## Sunday, March 1, 2015

### Codeforces Round #294 Div. 2 Problem E - A and B and Lecture Rooms

Problem Statement:
519E - A and B and Lecture Rooms

Solution:
A very innocent looking problem, but really we shouldn't judge a book by its cover :P. Very difficult to solve as it requires a lot of data structures to implement, and several problems are layered very nicely together. Let's see what I mean.

First of all, we know that we are dealing with a tree. Between to rooms x and y, we know that there will only exist one and unique simple path between them (otherwise if there exist two paths, then there exist a cycle in the tree, a contradiction).

What we want is to find the number of rooms in between x and y which is equidistant to both rooms. To do this let's assume we can find the room p located in the simple path between x -> y which is equidistant to x and y. If there is such p, then we can compute the total number of desired rooms as follows:
1. image p as the root of the whole tree. Let cnt be the number of desired rooms.
2. for each u a child of p, we check if the subtree rooted at u contains x or y. If it does, we exclude this subtree from consideration. Otherwise, we add the size of this subtree to cnt.

[PS: We can also (and actually must) improve the above procedure to O(1). The idea can be deciphered from my implementation below, but for now just keep this in mind.]

Now we arrive at the question of how to find p efficiently given x and y. I think there might be a lot of ways to do this. My solution that I will describe here will use an implementation of heavy light decomposition (HLD), and an implementation of answering lowest common ancestor (LCA) using segment tree. Both of these techniques are described in much details in the following blogs and articles:
Heavy Light Decompositionhttp://blog.anudeep2011.com/heavy-light-decomposition/ (Very very clear, concise, and intuitive. The author did such a good job.)
LCAhttp://www.topcoder.com/tc?d1=tutorials&d2=lowestCommonAncestor&module=Static (Pretty well done and thorough)

If you already know those data structures, the problem merely reduces to a careful implementation of the above two techniques.

Implementation:

#include <iostream>
#include <cstdio>
#include <algorithm>
#include <vector>
using namespace std;

vector<vector<int> > chains;
int sz[100005], vis[100005];
int sc[100005], cmp[100005], pos[100005], par_chain[100005], par[100005];
int N;
vector<int> euler;
vector<int> segtree;
int depth[100005];
int a[100005];

int lca;
bool parent_used;
int right_below[2];
int state;

int mabs(int x) {return (x > 0 ? x : -x);}

int dfs(int u, int d) {
vis[u] = 1;
euler.push_back(u);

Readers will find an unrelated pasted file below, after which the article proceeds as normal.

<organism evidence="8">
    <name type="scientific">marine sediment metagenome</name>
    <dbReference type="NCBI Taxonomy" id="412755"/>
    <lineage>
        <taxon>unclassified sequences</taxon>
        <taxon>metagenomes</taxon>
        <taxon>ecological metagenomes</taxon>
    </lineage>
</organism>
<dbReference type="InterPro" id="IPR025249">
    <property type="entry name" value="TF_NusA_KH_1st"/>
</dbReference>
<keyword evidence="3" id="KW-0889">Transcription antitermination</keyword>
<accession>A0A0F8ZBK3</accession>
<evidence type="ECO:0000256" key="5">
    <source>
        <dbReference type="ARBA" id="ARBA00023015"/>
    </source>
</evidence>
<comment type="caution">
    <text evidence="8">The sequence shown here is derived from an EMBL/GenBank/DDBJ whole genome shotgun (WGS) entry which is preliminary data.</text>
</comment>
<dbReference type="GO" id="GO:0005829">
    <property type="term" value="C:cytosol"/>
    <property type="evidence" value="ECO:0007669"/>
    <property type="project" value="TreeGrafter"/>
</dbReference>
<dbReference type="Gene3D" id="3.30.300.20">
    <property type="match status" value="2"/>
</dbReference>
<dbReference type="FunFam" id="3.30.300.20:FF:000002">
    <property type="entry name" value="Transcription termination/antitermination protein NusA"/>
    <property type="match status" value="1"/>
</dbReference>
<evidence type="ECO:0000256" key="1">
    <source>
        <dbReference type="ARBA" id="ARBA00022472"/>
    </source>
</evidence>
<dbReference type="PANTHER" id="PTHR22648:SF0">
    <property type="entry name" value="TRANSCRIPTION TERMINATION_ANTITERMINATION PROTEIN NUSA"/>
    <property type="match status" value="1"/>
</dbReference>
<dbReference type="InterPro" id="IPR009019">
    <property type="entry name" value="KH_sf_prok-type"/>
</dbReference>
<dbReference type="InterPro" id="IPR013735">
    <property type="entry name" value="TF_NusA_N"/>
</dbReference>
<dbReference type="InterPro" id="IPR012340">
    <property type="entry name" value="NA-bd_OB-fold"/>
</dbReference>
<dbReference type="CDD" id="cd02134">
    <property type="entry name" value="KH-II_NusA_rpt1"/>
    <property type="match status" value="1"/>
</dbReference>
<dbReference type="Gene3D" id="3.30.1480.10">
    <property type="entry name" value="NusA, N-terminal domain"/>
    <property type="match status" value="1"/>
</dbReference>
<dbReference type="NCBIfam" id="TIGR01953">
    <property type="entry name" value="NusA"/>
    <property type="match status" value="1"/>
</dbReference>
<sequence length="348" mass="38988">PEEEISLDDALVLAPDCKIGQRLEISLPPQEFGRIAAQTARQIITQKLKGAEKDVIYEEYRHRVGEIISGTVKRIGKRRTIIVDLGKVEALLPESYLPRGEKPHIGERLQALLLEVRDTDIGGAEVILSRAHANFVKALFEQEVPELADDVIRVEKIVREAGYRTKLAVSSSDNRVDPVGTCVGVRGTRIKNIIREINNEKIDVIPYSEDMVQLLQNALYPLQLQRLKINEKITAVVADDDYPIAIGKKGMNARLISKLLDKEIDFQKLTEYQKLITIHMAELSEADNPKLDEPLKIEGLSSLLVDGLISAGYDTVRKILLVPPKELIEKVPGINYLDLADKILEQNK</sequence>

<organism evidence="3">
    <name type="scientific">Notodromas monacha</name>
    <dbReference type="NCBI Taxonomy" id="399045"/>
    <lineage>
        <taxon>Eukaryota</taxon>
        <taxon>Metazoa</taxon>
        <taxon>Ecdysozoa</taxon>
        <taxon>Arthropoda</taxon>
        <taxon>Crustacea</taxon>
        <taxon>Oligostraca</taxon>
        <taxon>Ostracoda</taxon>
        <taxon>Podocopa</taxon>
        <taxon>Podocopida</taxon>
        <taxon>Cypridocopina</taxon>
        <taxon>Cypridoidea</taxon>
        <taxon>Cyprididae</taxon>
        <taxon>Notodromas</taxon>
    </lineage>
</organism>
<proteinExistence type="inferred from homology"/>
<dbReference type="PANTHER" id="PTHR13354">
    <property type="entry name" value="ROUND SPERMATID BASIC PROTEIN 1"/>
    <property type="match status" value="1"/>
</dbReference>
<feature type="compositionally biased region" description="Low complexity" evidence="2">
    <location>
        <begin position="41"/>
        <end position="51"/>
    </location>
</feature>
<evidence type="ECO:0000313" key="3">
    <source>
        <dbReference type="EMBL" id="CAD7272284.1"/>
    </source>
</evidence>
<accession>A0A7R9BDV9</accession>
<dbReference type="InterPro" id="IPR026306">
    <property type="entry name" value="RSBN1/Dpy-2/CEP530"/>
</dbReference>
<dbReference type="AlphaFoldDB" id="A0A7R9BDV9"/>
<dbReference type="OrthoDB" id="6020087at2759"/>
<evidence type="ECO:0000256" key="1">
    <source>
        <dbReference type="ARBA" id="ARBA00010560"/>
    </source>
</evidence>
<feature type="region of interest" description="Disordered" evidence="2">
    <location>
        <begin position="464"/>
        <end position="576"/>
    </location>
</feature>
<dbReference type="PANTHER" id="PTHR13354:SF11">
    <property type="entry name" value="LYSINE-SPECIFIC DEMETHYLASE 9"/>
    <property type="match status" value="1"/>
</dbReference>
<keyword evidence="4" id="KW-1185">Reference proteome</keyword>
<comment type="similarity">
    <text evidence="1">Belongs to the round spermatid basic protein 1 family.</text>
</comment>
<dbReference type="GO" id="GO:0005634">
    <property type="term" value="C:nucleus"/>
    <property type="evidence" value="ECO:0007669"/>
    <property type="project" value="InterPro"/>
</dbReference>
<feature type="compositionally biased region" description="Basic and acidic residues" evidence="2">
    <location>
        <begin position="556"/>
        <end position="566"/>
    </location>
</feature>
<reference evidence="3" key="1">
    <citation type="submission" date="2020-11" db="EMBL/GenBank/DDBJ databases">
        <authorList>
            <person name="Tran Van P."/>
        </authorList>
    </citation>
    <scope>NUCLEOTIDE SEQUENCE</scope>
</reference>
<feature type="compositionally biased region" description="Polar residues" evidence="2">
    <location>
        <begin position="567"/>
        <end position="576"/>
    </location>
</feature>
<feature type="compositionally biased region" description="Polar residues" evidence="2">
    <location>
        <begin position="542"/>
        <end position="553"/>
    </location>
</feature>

a[u] = euler.size()-1;
depth[u] = d;
int child = 0;
int schild[2] = {-1, 0};
if(vis[v])continue;
par[v] = u;
child += dfs(v, d+1);
euler.push_back(u);
if(schild[1]<sz[v]) {
schild[0] = v;
schild[1] = sz[v];
}
}
sz[u] = child+1;
sc[u] = schild[0];
return sz[u];
}

void HLD(int cur, int chain) {
cmp[cur] = chain;
chains[chain].push_back(cur);
pos[cur] = chains[chain].size()-1;
if(sc[cur] == -1) return;
HLD(sc[cur], chain);
if(sc[cur] == v) continue;
if(cmp[v] != -1) continue;
chains.push_back(vector<int>());
cmp[v] = chain;
par_chain[cmp[v]] = cmp[cur];
HLD(v, (int) chains.size()-1);
}
}

void build(int p, int L, int R) {
if(L==R) {
segtree[p] = euler[L];
return;
}
int M = (L+R)/2;
build(2*p, L, M);
build(2*p+1, M+1, R);
segtree[p] = (depth[segtree[2*p]] < depth[segtree[2*p+1]] ? segtree[2*p] : segtree[2*p+1]);
}

int rmq(int p, int L, int R, int S, int T) {
if(R < S || T < L) return -1;
if(S <= L && R <= T) {
return segtree[p];
}
int M = (L+R)/2;
int left = rmq(2*p, L, M, S, T);
int right = rmq(2*p+1, M+1, R, S, T);
if(left == -1) return right;
if(right == -1) return left;
return (depth[left] < depth[right] ? left : right);
}

int LCA(int u, int v) {
int left = min(a[u], a[v]);
int right = max(a[u], a[v]);
return rmq(1, 0, euler.size()-1, left, right);
}

int dist(int u, int v) {
return mabs(depth[lca] - depth[u]) + mabs(depth[lca] - depth[v]);
}

int search_up(int u, int v, int d) {
if(d <= pos[u]) {
if(d!=0){
right_below[state] = chains[cmp[u]][pos[u]-d+1];
}
return chains[cmp[u]][pos[u]-d];
}
}

int find(int u, int v, int d) {
int u_lca = dist(u, lca);
if(u_lca == d) {
state = 0;
search_up(u, lca, d);
state = 1;
search_up(v, lca, d);
return lca;
} else if(u_lca < d) {
int v_lca = dist(v, lca);
parent_used = true;
state = 0;
return search_up(v, lca, v_lca + u_lca - d);
} else {
parent_used = true;
state = 0;
return search_up(u, lca, d);
}
}

int number_of_child(int pivot) {
int ans = 0;
if(parent_used && pivot != 1) {
return sz[pivot] - sz[right_below[0]];
}
return N - (sz[right_below[0]] + sz[right_below[1]]);
}

int main(){
int u, v;
scanf("%d",&N);
for(int i=0;i<N-1;++i){
scanf("%d%d",&u,&v);
}
for(int i=0;i<=N;++i){
cmp[i] = -1;
sc[i] = -1;
}
dfs(1, 0);
segtree = vector<int>(4*(int)euler.size());
build(1, 0, euler.size()-1);
chains.push_back(vector<int>());
HLD(1, 0);
int Q;
scanf("%d",&Q);
sz[0] = 0;
for(int qq=0;qq<Q;++qq){
right_below[0] = right_below[1] = 0;
parent_used = false;
int x, y;
scanf("%d%d",&x,&y);
lca = LCA(x,y);
int d = dist(x,y);
if(d%2) {
printf("0\n");
continue;
}
int pivot = find(x, y, d/2);
printf("%d\n",number_of_child(pivot));
}
return 0;
}